## Kilo Watt Hours

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Pardon the double posting, it's for a part of my last uni assignment with 6 days to go.

Going from this 33915

To this 33952

How many kilo watt hours is this?

Many thanks

NB, It's for an electricity meter.

Post edited at 20:49

I don't know if this is a trick question but 33962 - 33915 = 37

Yes, I have just twigged, I hadn't realised it was as simple as that.

Oh well, maybe it comes from life often being inscrutable.

Post edited at 21:01

Relax, you've got this!

> I don't know if this is a trick question but 33962 - 33915 = 37

Exam advice for maths and engineering was to always check your answer back to the original equations and calmly check it all over again.

That was over 50 years ago, nowadays probably just a matter of ticking a few boxes, multiple choice

I reckon he has copied that answer from the fella on the desk next to him, no way did he get the right answer from the wrong working. No marks.

It's still pretty standard practice to go from first principles if you have any doubt about the equation or if it's a weird configuration I think, I don't remember any multiple choice exams studying a mechanical degree 9 years ago.

Why is life inscrutible anyway?

It's like the term 'standard deviation', it implies there's a none standard kind, when apparently it's just a term.

So, why not call it something else?

It's an arbitary seeming existence sometimes.

Edit: I'd be pleased to find there's a none standard kind.

Post edited at 21:48

Oh come on, the question didn't even specify the units for the numbers and only vaguely suggested what the they actually wanted!

Full marks for the correct answer, the working only comes into it if the answer is wrong.

> Why is life inscrutible anyway?

> It's like the term 'standard deviation', it implies there's a none standard kind, when apparently it's just a term.

I like the term 'standard deviation', it implies that it's completely normal to deviate.

That's fair. My paternal grandparent was almost definitely autistic, he used to whistle to himself in family company, I think my spectrum traits 'require rules and logic'.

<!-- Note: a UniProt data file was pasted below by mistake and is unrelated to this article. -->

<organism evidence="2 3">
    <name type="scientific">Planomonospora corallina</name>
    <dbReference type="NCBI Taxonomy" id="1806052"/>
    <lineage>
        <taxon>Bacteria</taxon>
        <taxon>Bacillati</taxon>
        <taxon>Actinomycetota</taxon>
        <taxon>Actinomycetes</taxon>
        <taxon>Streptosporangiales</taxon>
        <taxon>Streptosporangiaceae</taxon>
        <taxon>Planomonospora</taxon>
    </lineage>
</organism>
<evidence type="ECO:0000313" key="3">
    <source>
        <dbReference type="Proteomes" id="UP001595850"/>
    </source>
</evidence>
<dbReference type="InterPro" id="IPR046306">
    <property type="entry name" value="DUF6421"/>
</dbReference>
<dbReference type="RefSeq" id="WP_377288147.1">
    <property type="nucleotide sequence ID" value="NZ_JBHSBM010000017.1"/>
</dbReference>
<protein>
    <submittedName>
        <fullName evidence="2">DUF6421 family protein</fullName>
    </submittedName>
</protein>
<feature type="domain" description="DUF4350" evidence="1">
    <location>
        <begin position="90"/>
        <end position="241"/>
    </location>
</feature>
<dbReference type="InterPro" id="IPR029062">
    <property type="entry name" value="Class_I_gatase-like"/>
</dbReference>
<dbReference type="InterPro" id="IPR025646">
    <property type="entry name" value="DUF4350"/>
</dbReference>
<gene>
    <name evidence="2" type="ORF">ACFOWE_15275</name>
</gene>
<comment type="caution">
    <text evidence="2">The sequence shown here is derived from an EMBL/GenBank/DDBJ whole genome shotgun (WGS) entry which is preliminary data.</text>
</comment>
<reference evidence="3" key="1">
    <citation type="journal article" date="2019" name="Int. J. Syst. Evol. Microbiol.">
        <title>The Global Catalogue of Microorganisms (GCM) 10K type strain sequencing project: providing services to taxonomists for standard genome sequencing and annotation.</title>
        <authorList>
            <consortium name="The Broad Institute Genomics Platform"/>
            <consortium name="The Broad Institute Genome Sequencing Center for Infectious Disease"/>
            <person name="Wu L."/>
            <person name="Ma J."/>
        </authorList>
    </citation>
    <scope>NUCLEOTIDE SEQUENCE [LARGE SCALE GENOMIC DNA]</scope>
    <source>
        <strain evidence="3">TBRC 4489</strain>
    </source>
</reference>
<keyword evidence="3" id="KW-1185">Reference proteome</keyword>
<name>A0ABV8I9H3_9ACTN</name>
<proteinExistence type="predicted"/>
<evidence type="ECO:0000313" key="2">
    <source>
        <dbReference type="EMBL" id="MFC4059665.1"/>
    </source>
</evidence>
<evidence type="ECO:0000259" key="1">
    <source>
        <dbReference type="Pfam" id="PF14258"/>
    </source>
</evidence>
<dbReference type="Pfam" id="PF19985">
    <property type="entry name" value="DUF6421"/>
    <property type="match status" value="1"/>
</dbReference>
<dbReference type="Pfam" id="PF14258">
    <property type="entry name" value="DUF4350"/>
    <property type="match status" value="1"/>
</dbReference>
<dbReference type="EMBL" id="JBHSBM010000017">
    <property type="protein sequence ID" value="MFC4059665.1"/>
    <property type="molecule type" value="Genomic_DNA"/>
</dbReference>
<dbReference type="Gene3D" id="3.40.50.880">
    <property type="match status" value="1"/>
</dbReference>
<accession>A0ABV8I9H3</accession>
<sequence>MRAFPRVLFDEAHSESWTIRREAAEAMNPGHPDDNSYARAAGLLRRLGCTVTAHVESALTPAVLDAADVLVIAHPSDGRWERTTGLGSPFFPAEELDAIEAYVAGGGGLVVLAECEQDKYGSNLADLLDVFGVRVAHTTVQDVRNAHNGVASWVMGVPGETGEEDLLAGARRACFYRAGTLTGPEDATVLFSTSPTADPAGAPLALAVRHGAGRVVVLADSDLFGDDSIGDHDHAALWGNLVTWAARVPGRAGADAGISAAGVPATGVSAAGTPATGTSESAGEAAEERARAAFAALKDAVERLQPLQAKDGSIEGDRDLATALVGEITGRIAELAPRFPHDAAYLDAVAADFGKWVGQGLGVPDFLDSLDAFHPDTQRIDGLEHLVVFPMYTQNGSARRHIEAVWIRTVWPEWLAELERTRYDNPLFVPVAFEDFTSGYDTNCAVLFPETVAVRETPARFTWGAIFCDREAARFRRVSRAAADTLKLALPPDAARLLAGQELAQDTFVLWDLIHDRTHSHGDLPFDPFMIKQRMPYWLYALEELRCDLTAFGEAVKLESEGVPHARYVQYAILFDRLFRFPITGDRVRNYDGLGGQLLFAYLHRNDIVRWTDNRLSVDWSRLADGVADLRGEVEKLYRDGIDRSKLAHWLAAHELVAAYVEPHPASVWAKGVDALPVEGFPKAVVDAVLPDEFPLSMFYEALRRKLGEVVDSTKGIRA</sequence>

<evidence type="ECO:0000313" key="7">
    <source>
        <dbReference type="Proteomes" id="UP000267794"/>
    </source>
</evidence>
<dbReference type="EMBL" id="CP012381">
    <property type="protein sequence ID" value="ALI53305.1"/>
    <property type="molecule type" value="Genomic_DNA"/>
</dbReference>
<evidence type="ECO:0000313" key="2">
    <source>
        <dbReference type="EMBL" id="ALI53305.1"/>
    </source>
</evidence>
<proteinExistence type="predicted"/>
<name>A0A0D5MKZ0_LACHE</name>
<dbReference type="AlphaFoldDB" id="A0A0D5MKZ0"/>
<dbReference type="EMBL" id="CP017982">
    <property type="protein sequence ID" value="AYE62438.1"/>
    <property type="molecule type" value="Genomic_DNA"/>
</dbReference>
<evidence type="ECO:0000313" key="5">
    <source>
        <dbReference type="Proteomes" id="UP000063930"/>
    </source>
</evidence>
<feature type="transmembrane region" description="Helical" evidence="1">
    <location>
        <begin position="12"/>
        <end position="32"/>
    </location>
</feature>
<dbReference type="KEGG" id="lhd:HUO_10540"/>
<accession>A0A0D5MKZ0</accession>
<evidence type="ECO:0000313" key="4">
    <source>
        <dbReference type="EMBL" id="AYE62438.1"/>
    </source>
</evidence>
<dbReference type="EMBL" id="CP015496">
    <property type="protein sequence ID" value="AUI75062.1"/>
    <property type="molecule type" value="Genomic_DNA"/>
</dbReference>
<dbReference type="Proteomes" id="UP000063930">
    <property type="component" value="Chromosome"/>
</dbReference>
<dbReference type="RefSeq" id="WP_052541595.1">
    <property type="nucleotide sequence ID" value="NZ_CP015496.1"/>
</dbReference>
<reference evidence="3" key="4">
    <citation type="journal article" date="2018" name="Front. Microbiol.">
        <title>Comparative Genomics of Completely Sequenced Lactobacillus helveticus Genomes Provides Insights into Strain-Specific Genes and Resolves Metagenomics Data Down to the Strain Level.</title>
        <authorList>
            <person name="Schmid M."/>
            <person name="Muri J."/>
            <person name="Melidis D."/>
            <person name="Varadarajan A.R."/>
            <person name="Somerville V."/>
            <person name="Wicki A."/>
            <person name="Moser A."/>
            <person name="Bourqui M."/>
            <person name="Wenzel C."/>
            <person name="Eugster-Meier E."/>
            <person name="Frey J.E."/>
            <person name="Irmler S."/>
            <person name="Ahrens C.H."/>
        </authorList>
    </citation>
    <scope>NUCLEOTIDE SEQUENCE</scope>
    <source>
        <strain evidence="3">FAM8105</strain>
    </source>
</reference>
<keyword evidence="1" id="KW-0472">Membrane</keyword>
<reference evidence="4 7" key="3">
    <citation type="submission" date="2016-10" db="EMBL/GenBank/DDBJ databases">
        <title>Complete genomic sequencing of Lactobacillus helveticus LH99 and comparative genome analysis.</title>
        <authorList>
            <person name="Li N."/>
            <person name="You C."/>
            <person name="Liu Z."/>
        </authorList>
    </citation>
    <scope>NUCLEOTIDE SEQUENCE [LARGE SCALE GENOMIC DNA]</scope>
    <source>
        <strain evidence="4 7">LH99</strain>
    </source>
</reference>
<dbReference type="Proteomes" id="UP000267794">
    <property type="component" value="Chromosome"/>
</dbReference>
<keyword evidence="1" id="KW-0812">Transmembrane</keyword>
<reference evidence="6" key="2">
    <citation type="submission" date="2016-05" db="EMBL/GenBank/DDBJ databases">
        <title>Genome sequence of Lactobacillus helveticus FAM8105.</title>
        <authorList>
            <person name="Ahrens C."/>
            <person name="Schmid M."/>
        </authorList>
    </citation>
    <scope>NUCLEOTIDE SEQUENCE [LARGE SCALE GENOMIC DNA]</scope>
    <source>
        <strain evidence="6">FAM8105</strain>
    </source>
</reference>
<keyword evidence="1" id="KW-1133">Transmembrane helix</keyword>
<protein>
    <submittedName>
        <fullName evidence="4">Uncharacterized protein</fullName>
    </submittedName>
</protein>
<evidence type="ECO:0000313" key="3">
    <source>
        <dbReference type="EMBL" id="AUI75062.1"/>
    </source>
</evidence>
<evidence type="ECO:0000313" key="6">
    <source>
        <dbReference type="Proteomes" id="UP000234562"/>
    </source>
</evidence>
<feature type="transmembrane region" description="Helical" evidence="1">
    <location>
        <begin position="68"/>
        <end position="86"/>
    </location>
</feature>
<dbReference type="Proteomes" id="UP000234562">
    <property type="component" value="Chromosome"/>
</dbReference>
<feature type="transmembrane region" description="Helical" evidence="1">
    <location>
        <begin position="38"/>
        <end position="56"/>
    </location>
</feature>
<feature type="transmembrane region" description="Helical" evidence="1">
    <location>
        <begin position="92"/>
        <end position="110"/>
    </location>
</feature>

If there is not an equal and opposite inverse, then the term is 'wrong'.

Post edited at 21:57

> I don't know if this is a trick question but 33962 - 33915 = 37

It could be 100,037 kWh if they clocked the meter through continuous high power draw maxing out an 80 A cutout for about 50 days combined with the submission of some strategically timed but technically correct readings…

Post edited at 23:52

It's just my meter reading over approx a week or so.

The task is to draw a sankey diagram and ponder one's energy use at home, and devide it into likely appliances and what have you, and speak about some applicable environmental monitoring legislation.

> It's like the term 'standard deviation', it implies there's a none standard kind, when apparently it's just a term.

> Edit: I'd be pleased to find there's a none standard kind.

"non-standard" !

<and breathe>

> I like the term 'standard deviation', it implies that it's completely normal to deviate.

So if it’s completely normal to deviate, it’s not a deviation any more!

Yes yes, electricity meter gone past 100,000 and wondering if they'll realise, for your uni?? asking for a friend?? etc

We've heard this before, probably a cannabis farmer, we've seen youngsters here before. Moral reprobates the lot of you, I'm going to write to the daily mail about all this... then you'll be sorry

> It's like the term 'standard deviation', it implies there's a none standard kind, when apparently it's just a term.

I’m not a statistician, but aiui (this is probably not quite right, but I think in the right ballpark) it’s called that essentially because it is a way of expressing deviation that gives us a standardised value by which we can work out the probability of different values occurring in the dataset.

Because it’s a standard/standardised calculation, if someone tells you that a value is 3 standard deviations from the mean you can understand how much of an outlier that value is without needing to know much else about the dataset. If I just told you that a value is 7 hoojamiflips from the mean, its still expressing deviation but it’s meaningless information without a lot more context.

Edit: cue any number of corrections of the specifics above from the more mathematically inclined on here, but for example: 3 SDs from the mean means the same thing (with the assumption of normally distributed data at least) regardless of whether we are measuring someone’s IQ, weight, height or toenail length. Thus “standard”.

Interesting question though, not something I’ve thought about before.

Post edited at 10:48

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